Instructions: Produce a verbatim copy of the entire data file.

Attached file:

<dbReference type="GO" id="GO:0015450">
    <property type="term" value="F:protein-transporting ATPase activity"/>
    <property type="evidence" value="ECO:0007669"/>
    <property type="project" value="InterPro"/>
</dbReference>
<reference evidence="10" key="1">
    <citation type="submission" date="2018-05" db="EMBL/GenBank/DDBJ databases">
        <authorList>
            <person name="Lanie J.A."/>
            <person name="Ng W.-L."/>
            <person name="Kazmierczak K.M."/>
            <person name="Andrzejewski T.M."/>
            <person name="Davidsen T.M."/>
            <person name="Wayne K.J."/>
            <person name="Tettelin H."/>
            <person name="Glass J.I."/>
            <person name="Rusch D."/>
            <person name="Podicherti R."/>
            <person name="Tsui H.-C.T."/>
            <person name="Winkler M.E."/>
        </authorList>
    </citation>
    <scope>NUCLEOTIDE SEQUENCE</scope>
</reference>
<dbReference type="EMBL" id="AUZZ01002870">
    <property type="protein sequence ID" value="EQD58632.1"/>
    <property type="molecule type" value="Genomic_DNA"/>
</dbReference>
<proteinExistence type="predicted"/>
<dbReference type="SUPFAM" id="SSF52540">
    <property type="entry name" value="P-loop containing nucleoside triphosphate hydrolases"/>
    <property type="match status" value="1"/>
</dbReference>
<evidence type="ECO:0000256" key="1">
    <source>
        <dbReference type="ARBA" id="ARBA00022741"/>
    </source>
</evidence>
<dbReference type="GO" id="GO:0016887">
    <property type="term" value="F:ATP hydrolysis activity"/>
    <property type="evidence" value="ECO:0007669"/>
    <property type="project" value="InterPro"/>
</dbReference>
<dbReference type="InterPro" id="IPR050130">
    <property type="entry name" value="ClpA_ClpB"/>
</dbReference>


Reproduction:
<dbReference type="GO" id="GO:0015450">
    <property type="term" value="F:protein-transporting ATPase activity"/>
    <property type="evidence" value="ECO:0007669"/>
    <property type="project" value="InterPro"/>
</dbReference>
<reference evidence="10" key="1">
    <citation type="submission" date="2018-05" db="EMBL/GenBank/DDBJ databases">
        <authorList>
            <person name="Lanie J.A."/>
            <person name="Ng W.-L."/>
            <person name="Kazmierczak K.M."/>
            <person name="Andrzejewski T.M."/>
            <person name="Davidsen T.M."/>
            <person name="Wayne K.J."/>
            <person name="Tettelin H."/>
            <person name="Glass J.I."/>
            <person name="Rusch D."/>
            <person name="Podicherti R."/>
            <person name="Tsui H.-C.T."/>
            <person name="Winkler M.E."/>
        </authorList>
    </citation>
    <scope>NUCLEOTIDE SEQUENCE</scope>
</reference>
<dbReference type="EMBL" id="AUZZ01002870">
    <property type="protein sequence ID" value="EQD58632.1"/>
    <property type="molecule type" value="Genomic_DNA"/>
</dbReference>
<proteinExistence type="predicted"/>
<dbReference type="SUPFAM" id="SSF52540">
    <property type="entry name" value="P-loop containing nucleoside triphosphate hydrolases"/>
    <property type="match status" value="1"/>
</dbReference>
<evidence type="ECO:0000256" key="1">
    <source>
        <dbReference type="ARBA" id="ARBA00022741"/>
    </source>
</evidence>
<dbReference type="GO" id="GO:0016887">
    <property type="term" value="F:ATP hydrolysis activity"/>
    <property type="evidence" value="ECO:0007669"/>
    <property type="project" value="InterPro"/>
</dbReference>
<dbReference type="InterPro" id="IPR050130">
    <property type="entry name" value="ClpA_ClpB"/>
</dbReference>